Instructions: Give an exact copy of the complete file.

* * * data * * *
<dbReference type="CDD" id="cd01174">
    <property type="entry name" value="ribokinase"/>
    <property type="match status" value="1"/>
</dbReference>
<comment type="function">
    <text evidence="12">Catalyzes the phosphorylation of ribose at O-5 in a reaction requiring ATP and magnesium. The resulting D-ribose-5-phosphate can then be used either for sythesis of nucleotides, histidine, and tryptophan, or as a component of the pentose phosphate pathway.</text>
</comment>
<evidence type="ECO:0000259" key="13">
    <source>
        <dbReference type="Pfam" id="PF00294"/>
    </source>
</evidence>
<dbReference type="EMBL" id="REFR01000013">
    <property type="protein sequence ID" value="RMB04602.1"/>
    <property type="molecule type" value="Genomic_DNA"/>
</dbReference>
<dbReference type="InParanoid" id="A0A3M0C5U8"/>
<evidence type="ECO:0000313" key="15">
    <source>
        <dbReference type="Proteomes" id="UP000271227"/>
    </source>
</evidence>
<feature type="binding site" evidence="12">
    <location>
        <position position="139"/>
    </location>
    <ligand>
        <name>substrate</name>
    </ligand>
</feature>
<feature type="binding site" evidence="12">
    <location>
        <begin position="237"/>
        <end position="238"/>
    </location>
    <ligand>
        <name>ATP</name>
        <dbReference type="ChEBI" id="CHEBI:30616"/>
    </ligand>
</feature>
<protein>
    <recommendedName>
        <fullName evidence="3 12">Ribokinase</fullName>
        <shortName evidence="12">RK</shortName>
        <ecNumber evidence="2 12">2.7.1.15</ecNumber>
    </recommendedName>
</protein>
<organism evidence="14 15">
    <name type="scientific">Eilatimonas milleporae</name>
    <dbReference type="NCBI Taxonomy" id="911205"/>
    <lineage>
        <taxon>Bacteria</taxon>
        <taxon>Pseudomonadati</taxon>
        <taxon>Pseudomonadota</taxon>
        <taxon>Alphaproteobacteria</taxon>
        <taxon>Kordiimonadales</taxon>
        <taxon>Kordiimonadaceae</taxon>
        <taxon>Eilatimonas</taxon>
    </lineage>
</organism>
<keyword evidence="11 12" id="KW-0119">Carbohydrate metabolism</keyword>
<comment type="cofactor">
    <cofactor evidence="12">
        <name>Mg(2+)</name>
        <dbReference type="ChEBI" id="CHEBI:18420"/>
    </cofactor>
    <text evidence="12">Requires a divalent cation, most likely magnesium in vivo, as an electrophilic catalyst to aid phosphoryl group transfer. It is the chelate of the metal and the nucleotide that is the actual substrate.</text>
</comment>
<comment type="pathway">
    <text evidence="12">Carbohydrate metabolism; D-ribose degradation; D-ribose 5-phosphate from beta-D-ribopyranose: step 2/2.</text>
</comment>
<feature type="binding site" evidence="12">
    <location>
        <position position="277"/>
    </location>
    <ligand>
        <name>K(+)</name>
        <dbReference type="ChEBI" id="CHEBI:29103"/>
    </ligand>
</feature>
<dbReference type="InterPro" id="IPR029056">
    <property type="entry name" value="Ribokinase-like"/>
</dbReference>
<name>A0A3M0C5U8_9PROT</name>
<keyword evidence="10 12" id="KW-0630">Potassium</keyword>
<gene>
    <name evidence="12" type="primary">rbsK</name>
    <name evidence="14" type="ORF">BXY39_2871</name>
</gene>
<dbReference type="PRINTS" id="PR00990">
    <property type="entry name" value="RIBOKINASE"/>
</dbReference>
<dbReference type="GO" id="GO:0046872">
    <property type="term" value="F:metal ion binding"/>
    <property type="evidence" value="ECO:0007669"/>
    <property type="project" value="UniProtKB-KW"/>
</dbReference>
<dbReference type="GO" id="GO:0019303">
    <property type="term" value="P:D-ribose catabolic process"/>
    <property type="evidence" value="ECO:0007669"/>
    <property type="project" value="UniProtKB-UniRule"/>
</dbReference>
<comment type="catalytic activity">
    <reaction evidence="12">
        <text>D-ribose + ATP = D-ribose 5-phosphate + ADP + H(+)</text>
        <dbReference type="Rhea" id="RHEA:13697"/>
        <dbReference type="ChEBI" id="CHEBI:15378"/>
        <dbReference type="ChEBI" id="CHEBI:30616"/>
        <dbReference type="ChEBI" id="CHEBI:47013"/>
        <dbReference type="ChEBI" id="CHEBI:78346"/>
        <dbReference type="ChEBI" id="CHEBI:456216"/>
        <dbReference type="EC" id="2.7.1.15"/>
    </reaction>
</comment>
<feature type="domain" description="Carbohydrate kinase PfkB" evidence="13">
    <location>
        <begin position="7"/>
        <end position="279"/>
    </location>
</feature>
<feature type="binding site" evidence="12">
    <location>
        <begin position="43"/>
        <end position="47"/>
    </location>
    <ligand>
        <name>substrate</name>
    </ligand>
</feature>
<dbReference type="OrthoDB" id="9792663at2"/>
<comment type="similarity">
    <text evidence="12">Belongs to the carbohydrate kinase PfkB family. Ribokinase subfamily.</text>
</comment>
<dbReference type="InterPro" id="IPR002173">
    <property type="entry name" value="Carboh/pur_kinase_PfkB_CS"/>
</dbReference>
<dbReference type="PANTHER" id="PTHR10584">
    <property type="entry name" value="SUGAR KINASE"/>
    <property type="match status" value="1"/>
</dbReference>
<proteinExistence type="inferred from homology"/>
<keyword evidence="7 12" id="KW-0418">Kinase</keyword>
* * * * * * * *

<dbReference type="CDD" id="cd01174">
    <property type="entry name" value="ribokinase"/>
    <property type="match status" value="1"/>
</dbReference>
<comment type="function">
    <text evidence="12">Catalyzes the phosphorylation of ribose at O-5 in a reaction requiring ATP and magnesium. The resulting D-ribose-5-phosphate can then be used either for sythesis of nucleotides, histidine, and tryptophan, or as a component of the pentose phosphate pathway.</text>
</comment>
<evidence type="ECO:0000259" key="13">
    <source>
        <dbReference type="Pfam" id="PF00294"/>
    </source>
</evidence>
<dbReference type="EMBL" id="REFR01000013">
    <property type="protein sequence ID" value="RMB04602.1"/>
    <property type="molecule type" value="Genomic_DNA"/>
</dbReference>
<dbReference type="InParanoid" id="A0A3M0C5U8"/>
<evidence type="ECO:0000313" key="15">
    <source>
        <dbReference type="Proteomes" id="UP000271227"/>
    </source>
</evidence>
<feature type="binding site" evidence="12">
    <location>
        <position position="139"/>
    </location>
    <ligand>
        <name>substrate</name>
    </ligand>
</feature>
<feature type="binding site" evidence="12">
    <location>
        <begin position="237"/>
        <end position="238"/>
    </location>
    <ligand>
        <name>ATP</name>
        <dbReference type="ChEBI" id="CHEBI:30616"/>
    </ligand>
</feature>
<protein>
    <recommendedName>
        <fullName evidence="3 12">Ribokinase</fullName>
        <shortName evidence="12">RK</shortName>
        <ecNumber evidence="2 12">2.7.1.15</ecNumber>
    </recommendedName>
</protein>
<organism evidence="14 15">
    <name type="scientific">Eilatimonas milleporae</name>
    <dbReference type="NCBI Taxonomy" id="911205"/>
    <lineage>
        <taxon>Bacteria</taxon>
        <taxon>Pseudomonadati</taxon>
        <taxon>Pseudomonadota</taxon>
        <taxon>Alphaproteobacteria</taxon>
        <taxon>Kordiimonadales</taxon>
        <taxon>Kordiimonadaceae</taxon>
        <taxon>Eilatimonas</taxon>
    </lineage>
</organism>
<keyword evidence="11 12" id="KW-0119">Carbohydrate metabolism</keyword>
<comment type="cofactor">
    <cofactor evidence="12">
        <name>Mg(2+)</name>
        <dbReference type="ChEBI" id="CHEBI:18420"/>
    </cofactor>
    <text evidence="12">Requires a divalent cation, most likely magnesium in vivo, as an electrophilic catalyst to aid phosphoryl group transfer. It is the chelate of the metal and the nucleotide that is the actual substrate.</text>
</comment>
<comment type="pathway">
    <text evidence="12">Carbohydrate metabolism; D-ribose degradation; D-ribose 5-phosphate from beta-D-ribopyranose: step 2/2.</text>
</comment>
<feature type="binding site" evidence="12">
    <location>
        <position position="277"/>
    </location>
    <ligand>
        <name>K(+)</name>
        <dbReference type="ChEBI" id="CHEBI:29103"/>
    </ligand>
</feature>
<dbReference type="InterPro" id="IPR029056">
    <property type="entry name" value="Ribokinase-like"/>
</dbReference>
<name>A0A3M0C5U8_9PROT</name>
<keyword evidence="10 12" id="KW-0630">Potassium</keyword>
<gene>
    <name evidence="12" type="primary">rbsK</name>
    <name evidence="14" type="ORF">BXY39_2871</name>
</gene>
<dbReference type="PRINTS" id="PR00990">
    <property type="entry name" value="RIBOKINASE"/>
</dbReference>
<dbReference type="GO" id="GO:0046872">
    <property type="term" value="F:metal ion binding"/>
    <property type="evidence" value="ECO:0007669"/>
    <property type="project" value="UniProtKB-KW"/>
</dbReference>
<dbReference type="GO" id="GO:0019303">
    <property type="term" value="P:D-ribose catabolic process"/>
    <property type="evidence" value="ECO:0007669"/>
    <property type="project" value="UniProtKB-UniRule"/>
</dbReference>
<comment type="catalytic activity">
    <reaction evidence="12">
        <text>D-ribose + ATP = D-ribose 5-phosphate + ADP + H(+)</text>
        <dbReference type="Rhea" id="RHEA:13697"/>
        <dbReference type="ChEBI" id="CHEBI:15378"/>
        <dbReference type="ChEBI" id="CHEBI:30616"/>
        <dbReference type="ChEBI" id="CHEBI:47013"/>
        <dbReference type="ChEBI" id="CHEBI:78346"/>
        <dbReference type="ChEBI" id="CHEBI:456216"/>
        <dbReference type="EC" id="2.7.1.15"/>
    </reaction>
</comment>
<feature type="domain" description="Carbohydrate kinase PfkB" evidence="13">
    <location>
        <begin position="7"/>
        <end position="279"/>
    </location>
</feature>
<feature type="binding site" evidence="12">
    <location>
        <begin position="43"/>
        <end position="47"/>
    </location>
    <ligand>
        <name>substrate</name>
    </ligand>
</feature>
<dbReference type="OrthoDB" id="9792663at2"/>
<comment type="similarity">
    <text evidence="12">Belongs to the carbohydrate kinase PfkB family. Ribokinase subfamily.</text>
</comment>
<dbReference type="InterPro" id="IPR002173">
    <property type="entry name" value="Carboh/pur_kinase_PfkB_CS"/>
</dbReference>
<dbReference type="PANTHER" id="PTHR10584">
    <property type="entry name" value="SUGAR KINASE"/>
    <property type="match status" value="1"/>
</dbReference>
<proteinExistence type="inferred from homology"/>
<keyword evidence="7 12" id="KW-0418">Kinase</keyword>